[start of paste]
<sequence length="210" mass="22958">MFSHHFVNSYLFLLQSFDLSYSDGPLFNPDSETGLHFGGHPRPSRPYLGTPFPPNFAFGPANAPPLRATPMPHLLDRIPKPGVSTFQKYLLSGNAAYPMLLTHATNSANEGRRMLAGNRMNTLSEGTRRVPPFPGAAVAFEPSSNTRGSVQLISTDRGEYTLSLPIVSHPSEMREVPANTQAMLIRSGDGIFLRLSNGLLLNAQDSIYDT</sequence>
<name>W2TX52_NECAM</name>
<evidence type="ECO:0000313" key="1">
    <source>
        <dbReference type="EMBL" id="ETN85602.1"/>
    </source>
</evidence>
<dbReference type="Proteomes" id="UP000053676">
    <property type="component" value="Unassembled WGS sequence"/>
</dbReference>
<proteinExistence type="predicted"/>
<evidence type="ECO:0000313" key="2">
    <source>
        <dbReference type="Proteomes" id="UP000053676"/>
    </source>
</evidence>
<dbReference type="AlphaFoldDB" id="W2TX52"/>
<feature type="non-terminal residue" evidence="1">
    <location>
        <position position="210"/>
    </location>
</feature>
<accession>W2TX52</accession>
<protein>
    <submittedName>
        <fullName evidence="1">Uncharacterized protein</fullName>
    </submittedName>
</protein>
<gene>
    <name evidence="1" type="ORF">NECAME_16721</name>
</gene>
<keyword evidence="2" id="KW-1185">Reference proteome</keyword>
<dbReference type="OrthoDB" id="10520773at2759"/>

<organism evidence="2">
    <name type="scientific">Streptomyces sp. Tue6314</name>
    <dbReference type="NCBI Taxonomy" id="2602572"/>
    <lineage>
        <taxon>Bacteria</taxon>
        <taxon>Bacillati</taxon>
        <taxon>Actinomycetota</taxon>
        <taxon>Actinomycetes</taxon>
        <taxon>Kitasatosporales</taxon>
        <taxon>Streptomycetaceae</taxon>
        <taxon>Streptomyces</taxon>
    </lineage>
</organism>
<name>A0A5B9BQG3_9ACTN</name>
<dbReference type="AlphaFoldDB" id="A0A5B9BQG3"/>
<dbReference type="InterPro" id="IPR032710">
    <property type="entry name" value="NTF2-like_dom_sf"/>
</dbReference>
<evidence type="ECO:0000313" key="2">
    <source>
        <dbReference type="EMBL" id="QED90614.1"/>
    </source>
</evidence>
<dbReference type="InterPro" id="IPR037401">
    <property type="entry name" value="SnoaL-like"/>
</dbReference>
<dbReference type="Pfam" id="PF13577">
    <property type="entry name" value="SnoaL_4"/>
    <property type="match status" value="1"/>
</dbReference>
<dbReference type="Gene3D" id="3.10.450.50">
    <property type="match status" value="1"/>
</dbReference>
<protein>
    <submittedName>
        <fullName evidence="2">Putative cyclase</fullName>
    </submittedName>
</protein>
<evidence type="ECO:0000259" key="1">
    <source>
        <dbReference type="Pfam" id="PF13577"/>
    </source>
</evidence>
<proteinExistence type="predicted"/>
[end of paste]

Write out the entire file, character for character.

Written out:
<sequence length="210" mass="22958">MFSHHFVNSYLFLLQSFDLSYSDGPLFNPDSETGLHFGGHPRPSRPYLGTPFPPNFAFGPANAPPLRATPMPHLLDRIPKPGVSTFQKYLLSGNAAYPMLLTHATNSANEGRRMLAGNRMNTLSEGTRRVPPFPGAAVAFEPSSNTRGSVQLISTDRGEYTLSLPIVSHPSEMREVPANTQAMLIRSGDGIFLRLSNGLLLNAQDSIYDT</sequence>
<name>W2TX52_NECAM</name>
<evidence type="ECO:0000313" key="1">
    <source>
        <dbReference type="EMBL" id="ETN85602.1"/>
    </source>
</evidence>
<dbReference type="Proteomes" id="UP000053676">
    <property type="component" value="Unassembled WGS sequence"/>
</dbReference>
<proteinExistence type="predicted"/>
<evidence type="ECO:0000313" key="2">
    <source>
        <dbReference type="Proteomes" id="UP000053676"/>
    </source>
</evidence>
<dbReference type="AlphaFoldDB" id="W2TX52"/>
<feature type="non-terminal residue" evidence="1">
    <location>
        <position position="210"/>
    </location>
</feature>
<accession>W2TX52</accession>
<protein>
    <submittedName>
        <fullName evidence="1">Uncharacterized protein</fullName>
    </submittedName>
</protein>
<gene>
    <name evidence="1" type="ORF">NECAME_16721</name>
</gene>
<keyword evidence="2" id="KW-1185">Reference proteome</keyword>
<dbReference type="OrthoDB" id="10520773at2759"/>

<organism evidence="2">
    <name type="scientific">Streptomyces sp. Tue6314</name>
    <dbReference type="NCBI Taxonomy" id="2602572"/>
    <lineage>
        <taxon>Bacteria</taxon>
        <taxon>Bacillati</taxon>
        <taxon>Actinomycetota</taxon>
        <taxon>Actinomycetes</taxon>
        <taxon>Kitasatosporales</taxon>
        <taxon>Streptomycetaceae</taxon>
        <taxon>Streptomyces</taxon>
    </lineage>
</organism>
<name>A0A5B9BQG3_9ACTN</name>
<dbReference type="AlphaFoldDB" id="A0A5B9BQG3"/>
<dbReference type="InterPro" id="IPR032710">
    <property type="entry name" value="NTF2-like_dom_sf"/>
</dbReference>
<evidence type="ECO:0000313" key="2">
    <source>
        <dbReference type="EMBL" id="QED90614.1"/>
    </source>
</evidence>
<dbReference type="InterPro" id="IPR037401">
    <property type="entry name" value="SnoaL-like"/>
</dbReference>
<dbReference type="Pfam" id="PF13577">
    <property type="entry name" value="SnoaL_4"/>
    <property type="match status" value="1"/>
</dbReference>
<dbReference type="Gene3D" id="3.10.450.50">
    <property type="match status" value="1"/>
</dbReference>
<protein>
    <submittedName>
        <fullName evidence="2">Putative cyclase</fullName>
    </submittedName>
</protein>
<evidence type="ECO:0000259" key="1">
    <source>
        <dbReference type="Pfam" id="PF13577"/>
    </source>
</evidence>
<proteinExistence type="predicted"/>